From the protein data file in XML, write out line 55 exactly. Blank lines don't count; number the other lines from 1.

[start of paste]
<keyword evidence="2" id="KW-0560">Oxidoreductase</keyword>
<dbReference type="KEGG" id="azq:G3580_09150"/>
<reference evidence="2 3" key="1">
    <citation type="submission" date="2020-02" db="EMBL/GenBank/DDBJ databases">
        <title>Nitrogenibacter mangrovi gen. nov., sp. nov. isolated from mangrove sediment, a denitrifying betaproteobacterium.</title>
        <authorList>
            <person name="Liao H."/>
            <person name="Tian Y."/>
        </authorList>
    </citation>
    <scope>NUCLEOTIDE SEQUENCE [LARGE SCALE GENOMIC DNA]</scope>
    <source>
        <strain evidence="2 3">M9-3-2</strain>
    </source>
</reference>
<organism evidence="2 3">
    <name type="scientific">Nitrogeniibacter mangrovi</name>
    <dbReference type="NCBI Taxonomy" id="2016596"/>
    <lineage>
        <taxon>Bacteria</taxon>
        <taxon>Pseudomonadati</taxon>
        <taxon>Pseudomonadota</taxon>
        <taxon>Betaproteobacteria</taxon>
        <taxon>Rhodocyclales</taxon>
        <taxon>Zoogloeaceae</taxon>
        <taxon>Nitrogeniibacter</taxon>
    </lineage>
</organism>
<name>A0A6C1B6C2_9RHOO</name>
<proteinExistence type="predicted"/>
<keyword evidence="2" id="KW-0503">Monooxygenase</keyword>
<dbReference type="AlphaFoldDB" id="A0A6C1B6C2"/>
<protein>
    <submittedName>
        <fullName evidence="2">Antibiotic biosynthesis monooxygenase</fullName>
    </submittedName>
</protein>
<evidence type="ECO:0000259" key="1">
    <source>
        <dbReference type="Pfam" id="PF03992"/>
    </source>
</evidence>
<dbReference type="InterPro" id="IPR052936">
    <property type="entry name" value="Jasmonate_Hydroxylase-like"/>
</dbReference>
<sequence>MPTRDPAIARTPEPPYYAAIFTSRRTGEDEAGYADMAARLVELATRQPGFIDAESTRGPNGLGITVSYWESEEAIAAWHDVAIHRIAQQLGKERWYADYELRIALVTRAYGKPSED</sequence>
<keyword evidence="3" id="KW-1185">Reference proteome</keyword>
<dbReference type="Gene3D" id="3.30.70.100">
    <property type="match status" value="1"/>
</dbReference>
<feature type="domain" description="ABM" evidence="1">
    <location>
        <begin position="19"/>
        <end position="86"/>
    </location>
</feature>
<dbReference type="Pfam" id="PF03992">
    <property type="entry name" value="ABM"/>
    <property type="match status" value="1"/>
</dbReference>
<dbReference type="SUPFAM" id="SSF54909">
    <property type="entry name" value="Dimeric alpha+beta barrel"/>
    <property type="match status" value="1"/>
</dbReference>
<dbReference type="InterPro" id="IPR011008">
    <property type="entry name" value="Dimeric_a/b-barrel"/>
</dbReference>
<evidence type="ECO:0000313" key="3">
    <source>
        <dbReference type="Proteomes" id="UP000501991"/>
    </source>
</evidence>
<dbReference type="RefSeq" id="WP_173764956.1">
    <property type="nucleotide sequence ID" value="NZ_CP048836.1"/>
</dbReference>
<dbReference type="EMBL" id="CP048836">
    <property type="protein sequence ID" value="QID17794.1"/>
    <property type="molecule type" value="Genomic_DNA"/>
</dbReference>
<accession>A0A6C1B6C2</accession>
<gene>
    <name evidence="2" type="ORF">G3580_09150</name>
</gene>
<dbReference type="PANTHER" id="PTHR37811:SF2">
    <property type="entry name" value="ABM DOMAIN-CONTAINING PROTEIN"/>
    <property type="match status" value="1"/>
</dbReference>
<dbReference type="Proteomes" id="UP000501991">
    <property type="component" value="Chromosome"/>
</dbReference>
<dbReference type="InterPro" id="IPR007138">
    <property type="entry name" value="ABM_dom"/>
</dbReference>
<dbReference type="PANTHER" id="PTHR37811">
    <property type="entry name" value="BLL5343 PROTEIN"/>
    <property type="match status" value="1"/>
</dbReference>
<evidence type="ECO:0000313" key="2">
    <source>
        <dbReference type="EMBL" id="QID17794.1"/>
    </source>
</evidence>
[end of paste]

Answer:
    </location>